But we saved him from that. Unfortunately, sometimes when you treat children young for problems, they make so much progress that they don't qualify for any special help... and yet without the help, they don't make the continued progress they should get. My big beef with the system, whose rules and regulations are invented by people who sit in an office and never see a child.
So when I had his parents contact early intervention to get Baby Boy some occupational therapy so he could have a trained specialist to continue to treat him instead of just me who had attended a conference or two on the subject, things didn't go well. He barely qualified for services, and he had to wait several months more for an occupational therapist, and then they'd only give him one visit a month. Like so much can be accomplished once a month... Then he ended up doing so well that they dismissed him entirely, saying he had no more sensory integration problems.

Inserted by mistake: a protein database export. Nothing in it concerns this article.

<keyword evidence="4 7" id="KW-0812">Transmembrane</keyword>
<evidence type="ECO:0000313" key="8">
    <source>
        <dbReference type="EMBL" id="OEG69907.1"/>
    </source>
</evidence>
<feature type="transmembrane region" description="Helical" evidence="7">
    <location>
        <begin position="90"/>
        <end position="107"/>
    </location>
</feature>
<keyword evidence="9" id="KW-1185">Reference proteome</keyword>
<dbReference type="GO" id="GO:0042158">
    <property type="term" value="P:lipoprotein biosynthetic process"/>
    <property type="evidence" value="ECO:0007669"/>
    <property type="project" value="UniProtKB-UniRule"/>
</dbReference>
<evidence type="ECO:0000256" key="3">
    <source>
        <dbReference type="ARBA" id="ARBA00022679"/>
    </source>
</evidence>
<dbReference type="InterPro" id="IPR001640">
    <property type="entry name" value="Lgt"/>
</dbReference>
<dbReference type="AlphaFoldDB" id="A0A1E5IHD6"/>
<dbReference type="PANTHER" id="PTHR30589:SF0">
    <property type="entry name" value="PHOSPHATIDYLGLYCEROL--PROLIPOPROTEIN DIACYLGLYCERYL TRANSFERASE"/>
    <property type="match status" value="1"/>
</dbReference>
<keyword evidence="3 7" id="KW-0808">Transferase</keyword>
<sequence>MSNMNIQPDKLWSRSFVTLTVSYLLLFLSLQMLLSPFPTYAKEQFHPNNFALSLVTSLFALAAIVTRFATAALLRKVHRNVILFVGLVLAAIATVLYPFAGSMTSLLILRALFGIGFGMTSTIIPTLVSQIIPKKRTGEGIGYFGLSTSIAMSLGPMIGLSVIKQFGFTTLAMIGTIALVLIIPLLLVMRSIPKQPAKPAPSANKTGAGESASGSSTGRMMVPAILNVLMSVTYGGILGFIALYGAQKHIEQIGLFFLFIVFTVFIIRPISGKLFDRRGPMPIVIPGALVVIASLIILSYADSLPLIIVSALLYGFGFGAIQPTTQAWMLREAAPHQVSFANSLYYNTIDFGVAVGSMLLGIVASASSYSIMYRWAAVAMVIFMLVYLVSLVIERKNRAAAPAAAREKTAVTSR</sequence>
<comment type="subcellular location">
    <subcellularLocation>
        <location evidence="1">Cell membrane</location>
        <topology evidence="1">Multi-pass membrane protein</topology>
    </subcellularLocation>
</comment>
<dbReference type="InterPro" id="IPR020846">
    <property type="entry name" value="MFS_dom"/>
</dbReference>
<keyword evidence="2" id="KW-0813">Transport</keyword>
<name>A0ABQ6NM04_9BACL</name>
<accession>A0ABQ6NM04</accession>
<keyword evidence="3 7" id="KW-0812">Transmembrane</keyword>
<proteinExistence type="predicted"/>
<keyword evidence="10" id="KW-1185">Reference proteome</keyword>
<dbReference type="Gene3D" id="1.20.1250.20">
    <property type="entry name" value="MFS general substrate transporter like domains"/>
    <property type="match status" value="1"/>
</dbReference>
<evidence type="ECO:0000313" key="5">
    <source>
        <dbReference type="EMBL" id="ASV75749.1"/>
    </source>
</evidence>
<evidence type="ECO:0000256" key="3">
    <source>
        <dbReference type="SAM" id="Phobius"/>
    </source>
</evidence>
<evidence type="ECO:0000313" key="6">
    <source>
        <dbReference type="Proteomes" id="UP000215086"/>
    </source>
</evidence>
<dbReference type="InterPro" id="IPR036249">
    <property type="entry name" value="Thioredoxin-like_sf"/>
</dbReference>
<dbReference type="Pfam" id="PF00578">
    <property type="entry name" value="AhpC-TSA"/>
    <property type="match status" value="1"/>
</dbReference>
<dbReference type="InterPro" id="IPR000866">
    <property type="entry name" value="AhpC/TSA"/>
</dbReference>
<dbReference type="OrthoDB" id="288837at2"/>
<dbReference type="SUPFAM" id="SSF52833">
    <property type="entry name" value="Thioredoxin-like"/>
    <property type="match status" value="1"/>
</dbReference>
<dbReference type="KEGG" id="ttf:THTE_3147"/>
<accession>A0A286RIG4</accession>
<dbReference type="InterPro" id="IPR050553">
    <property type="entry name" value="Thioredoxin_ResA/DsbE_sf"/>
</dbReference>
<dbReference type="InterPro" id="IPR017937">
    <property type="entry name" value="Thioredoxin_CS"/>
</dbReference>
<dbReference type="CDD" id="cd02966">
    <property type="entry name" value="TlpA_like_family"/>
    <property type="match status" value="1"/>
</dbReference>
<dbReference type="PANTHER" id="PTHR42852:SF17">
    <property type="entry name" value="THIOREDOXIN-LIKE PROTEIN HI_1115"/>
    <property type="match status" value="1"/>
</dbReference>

I knew better. He was definitely doing much better but I could still the subtleties. And now his speech wasn't developing properly, as a result. And now here he is, at two and a half, suffering from apraxia and "quirkiness".
Quirkiness? I don't know what else to call it. Except sensory integration disorder, which he supposedly no longer had. Baby Boy is quirky and there's just no other word to explain it. Most people would write it off -- others in my family even write it off.
"Look at how he runs... there's something just kind of awkward about the way he moves," I point out. My sister says, "Oh, he just runs like Dad. That's how Dad runs." Okay, to me it is a problem if a 2 year old boy runs like an overweight man in his 50s... but she just puts it off on genetics.